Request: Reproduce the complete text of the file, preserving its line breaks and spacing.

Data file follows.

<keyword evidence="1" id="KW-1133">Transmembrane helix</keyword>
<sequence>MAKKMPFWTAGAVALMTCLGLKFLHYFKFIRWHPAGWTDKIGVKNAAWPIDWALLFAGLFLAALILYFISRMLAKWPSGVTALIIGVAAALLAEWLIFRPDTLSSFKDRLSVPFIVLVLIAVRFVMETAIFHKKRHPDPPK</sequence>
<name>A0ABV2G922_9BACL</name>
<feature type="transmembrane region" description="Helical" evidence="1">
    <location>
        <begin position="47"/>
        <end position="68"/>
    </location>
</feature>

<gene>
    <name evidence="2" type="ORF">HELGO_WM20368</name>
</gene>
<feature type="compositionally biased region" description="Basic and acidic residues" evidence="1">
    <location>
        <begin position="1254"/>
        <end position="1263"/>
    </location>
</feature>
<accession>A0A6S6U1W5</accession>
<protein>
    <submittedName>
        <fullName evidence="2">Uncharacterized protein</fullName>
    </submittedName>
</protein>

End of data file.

<keyword evidence="1" id="KW-1133">Transmembrane helix</keyword>
<sequence>MAKKMPFWTAGAVALMTCLGLKFLHYFKFIRWHPAGWTDKIGVKNAAWPIDWALLFAGLFLAALILYFISRMLAKWPSGVTALIIGVAAALLAEWLIFRPDTLSSFKDRLSVPFIVLVLIAVRFVMETAIFHKKRHPDPPK</sequence>
<name>A0ABV2G922_9BACL</name>
<feature type="transmembrane region" description="Helical" evidence="1">
    <location>
        <begin position="47"/>
        <end position="68"/>
    </location>
</feature>

<gene>
    <name evidence="2" type="ORF">HELGO_WM20368</name>
</gene>
<feature type="compositionally biased region" description="Basic and acidic residues" evidence="1">
    <location>
        <begin position="1254"/>
        <end position="1263"/>
    </location>
</feature>
<accession>A0A6S6U1W5</accession>
<protein>
    <submittedName>
        <fullName evidence="2">Uncharacterized protein</fullName>
    </submittedName>
</protein>